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A. A. Tsonis
and
G. A. Isaac

Abstract

Using satellite and weather radar data, a simple clustering analysis has been used in order to differentiate between raining and nonraining clouds. Based on these results, a scheme is proposed for instantaneous rain area delineation in the midlatitudes. Delineation of the rain areas will not require coextensive radar data which are only used to develop and evaluate the method. Warm season data during daylight hours were used to test the scheme. Results indicate that the proposed scheme has very good skills in delineating rain areas in the midlatitudes, resulting in an average probability of detection of about 66% and an average false alarm ratio of about 37%.

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R. A. Stuart
and
G. A. Isaac

Abstract

A simple temperature and precipitation relationship, as obtained from observed daily values for Canadian stations, has been compared with the relationship produced by the Canadian Climate Centre second-generation climate model. In the winter, over broad areas, the model and the observations agree, both showing more precipitation when the average daily “screen-level” temperature is warmer than the median daily value. The observations show that more precipitation falls on days that are cooler than normal throughout most of the country in warmer seasons, and in the lee of the Rocky Mountains year-round. However, the model only rarely predicts more precipitation with cooler temperatures, which suggests that parameterization schemes in this model could be improved. This method of comparing observations and model results using a relationship among several important variables has significant value, and it could be applied to other models.

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G. A. Isaac
and
R. A. Stuart

Abstract

Hourly data from climatological stations in the Mackenzie River valley-Beaufort Sea area of northern Canada have been examined to determine the relationships between cloud type and amount, precipitation, and surface temperatures. During all seasons, stratocumulus is the dominant cloud type for both precipitating and non-precipitating hours. More stratocumulus cloud occurs when temperatures are warmer in the winter and colder in the summer. Similarly, precipitation occurs more frequently and the total amount is greater when temperatures are warmer in the winter and colder in the summer. Overcast skies are dominant for all seasons when precipitation is falling. During the winter, during nonprecipitating hours, clear skies are most frequent. During the summer, during nonprecipitating hours, some cloud is usually present. Surface temperatures are warmer in the winter with overcast skies and warmer in the summer with clear skies. An attempt has been made to quantify the above conclusions so that comparisons can be made with global climate models.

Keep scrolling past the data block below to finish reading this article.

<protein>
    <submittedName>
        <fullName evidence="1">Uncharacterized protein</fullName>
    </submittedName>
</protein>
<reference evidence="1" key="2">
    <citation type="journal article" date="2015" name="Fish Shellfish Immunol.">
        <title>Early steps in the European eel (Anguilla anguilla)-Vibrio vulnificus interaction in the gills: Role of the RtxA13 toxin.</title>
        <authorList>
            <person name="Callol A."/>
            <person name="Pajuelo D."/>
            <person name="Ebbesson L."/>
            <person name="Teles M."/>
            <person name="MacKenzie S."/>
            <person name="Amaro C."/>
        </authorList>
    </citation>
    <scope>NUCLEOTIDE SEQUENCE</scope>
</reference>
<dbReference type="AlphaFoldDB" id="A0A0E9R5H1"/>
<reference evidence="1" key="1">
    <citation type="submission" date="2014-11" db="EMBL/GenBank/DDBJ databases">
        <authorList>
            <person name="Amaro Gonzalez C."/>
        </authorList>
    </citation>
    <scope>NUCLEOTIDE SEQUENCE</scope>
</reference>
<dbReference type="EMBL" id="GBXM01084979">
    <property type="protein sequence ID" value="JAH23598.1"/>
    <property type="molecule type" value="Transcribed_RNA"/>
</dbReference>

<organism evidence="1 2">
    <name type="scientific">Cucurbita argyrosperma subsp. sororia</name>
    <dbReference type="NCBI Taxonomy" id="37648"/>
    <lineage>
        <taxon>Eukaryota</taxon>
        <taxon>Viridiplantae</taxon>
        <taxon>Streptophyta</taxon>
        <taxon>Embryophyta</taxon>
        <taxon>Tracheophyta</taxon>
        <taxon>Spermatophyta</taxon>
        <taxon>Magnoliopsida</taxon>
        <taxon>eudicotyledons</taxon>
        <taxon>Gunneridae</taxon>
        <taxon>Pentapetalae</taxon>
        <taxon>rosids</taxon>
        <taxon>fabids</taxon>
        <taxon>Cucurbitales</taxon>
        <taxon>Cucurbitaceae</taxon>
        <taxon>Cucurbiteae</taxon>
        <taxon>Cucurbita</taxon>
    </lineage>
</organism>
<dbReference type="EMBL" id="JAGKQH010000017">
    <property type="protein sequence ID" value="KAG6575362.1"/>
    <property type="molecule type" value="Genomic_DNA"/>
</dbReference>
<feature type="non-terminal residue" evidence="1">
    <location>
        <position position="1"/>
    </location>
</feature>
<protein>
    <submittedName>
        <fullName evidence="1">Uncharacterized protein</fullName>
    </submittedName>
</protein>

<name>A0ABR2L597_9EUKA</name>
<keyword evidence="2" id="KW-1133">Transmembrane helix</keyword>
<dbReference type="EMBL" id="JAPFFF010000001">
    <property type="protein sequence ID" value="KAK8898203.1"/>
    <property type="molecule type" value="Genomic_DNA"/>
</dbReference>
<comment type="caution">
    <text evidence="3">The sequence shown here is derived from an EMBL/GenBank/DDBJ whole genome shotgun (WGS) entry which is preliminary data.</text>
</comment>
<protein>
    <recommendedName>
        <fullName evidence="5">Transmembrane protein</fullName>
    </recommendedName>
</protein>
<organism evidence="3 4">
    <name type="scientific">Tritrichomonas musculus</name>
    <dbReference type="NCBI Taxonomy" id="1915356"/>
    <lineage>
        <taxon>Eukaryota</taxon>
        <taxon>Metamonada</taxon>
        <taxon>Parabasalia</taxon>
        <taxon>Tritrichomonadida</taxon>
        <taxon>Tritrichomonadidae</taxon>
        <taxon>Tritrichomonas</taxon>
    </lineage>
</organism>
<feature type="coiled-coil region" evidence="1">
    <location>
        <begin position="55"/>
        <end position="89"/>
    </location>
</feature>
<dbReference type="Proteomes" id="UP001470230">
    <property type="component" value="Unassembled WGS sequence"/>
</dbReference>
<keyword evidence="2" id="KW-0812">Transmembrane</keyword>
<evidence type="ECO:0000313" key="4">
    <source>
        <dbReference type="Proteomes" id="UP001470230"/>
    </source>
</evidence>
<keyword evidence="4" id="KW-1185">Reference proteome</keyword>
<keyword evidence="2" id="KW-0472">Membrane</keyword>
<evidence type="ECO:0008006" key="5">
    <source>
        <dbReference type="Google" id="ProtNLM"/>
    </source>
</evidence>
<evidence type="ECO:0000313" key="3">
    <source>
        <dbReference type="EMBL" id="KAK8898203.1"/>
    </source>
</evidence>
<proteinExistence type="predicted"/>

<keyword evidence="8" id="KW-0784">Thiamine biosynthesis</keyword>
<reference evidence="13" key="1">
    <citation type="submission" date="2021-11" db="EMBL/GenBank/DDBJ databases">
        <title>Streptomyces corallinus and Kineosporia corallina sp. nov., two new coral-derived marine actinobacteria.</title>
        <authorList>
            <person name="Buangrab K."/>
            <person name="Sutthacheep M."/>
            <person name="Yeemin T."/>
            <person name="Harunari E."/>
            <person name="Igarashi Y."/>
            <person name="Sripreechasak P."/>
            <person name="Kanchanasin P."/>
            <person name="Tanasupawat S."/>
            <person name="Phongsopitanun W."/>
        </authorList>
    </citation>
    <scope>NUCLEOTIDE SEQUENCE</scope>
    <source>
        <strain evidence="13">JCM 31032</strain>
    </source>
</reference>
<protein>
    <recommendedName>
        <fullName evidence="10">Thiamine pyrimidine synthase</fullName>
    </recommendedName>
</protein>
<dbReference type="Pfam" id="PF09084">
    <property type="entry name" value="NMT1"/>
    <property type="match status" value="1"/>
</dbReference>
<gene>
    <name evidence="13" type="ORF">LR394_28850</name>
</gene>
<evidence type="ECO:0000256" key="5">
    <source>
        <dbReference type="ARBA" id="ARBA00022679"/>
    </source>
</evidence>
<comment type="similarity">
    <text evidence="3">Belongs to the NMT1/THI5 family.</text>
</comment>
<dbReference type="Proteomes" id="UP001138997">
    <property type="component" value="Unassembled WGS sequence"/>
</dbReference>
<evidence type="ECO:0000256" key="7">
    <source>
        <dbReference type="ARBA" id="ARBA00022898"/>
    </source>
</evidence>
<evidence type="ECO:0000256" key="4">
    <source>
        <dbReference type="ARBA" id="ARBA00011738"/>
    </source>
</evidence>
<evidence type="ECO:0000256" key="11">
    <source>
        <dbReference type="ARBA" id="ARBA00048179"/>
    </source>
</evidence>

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G. A. Isaac
and
R. A. Stuart

Abstract

The dependence of daily precipitation upon average daily temperature has been examined for all seasons using climatological data from 56 stations across Canada. For cast and west coast sites, and the north, more precipitation occurs with warm and cold temperatures during January and July, respectively. In the middle of the country, the temperature dependence tends to increase toward the Arctic, with strong dependencies in the Northwest Territories and weaker dependencies on the Prairies. Southern Ontario and Quebec show almost no dependence of precipitation upon temperature during July, but more precipitation falls during warm weather during the winter. For stations within and immediately downwind of the Rockies, for all seasons, more precipitation occurs when the temperature is colder. These temperature-precipitation relationships can provide information on precipitation formation processes, as well as assistance in weather and climate forecasting.

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G. A. Isaac
and
R. E. Douglas

Abstract

If most atmospheric ice nuclei activate by contacting or immersing themselves inside a water droplet, then ice nucleus cloud chambers may seriously underestimate the concentration of these particles. Ice nuclei diffuse toward cloud droplets due to Brownian and turbulent motion. In a natural cloud of 0.5 gm m−3 with a drop concentration of 1000 cm−3, ten times more particles 50–104 Å in radius enter the drops in 1 hr than collide in 2 min. In an ice nucleus counter with a similar cloud, a normal air sample residence time of under 2 min would not successfully model a stable atmospheric cloud, which might last several hours. In a specific time, the fraction collected by the above mechanisms increases with liquid water content and cloud drop concentration. Before ice nucleus counter measurements are used for theoretical computations, some attempt should be made to adjust the concentration to the parameters existing in the particular cloud under consideration. The relative proportion of nuclei which activate with or without collision with cloud drops should at least be estimated in the laboratory.

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Robert S. Schemenauer
and
G. A. Isaac

Abstract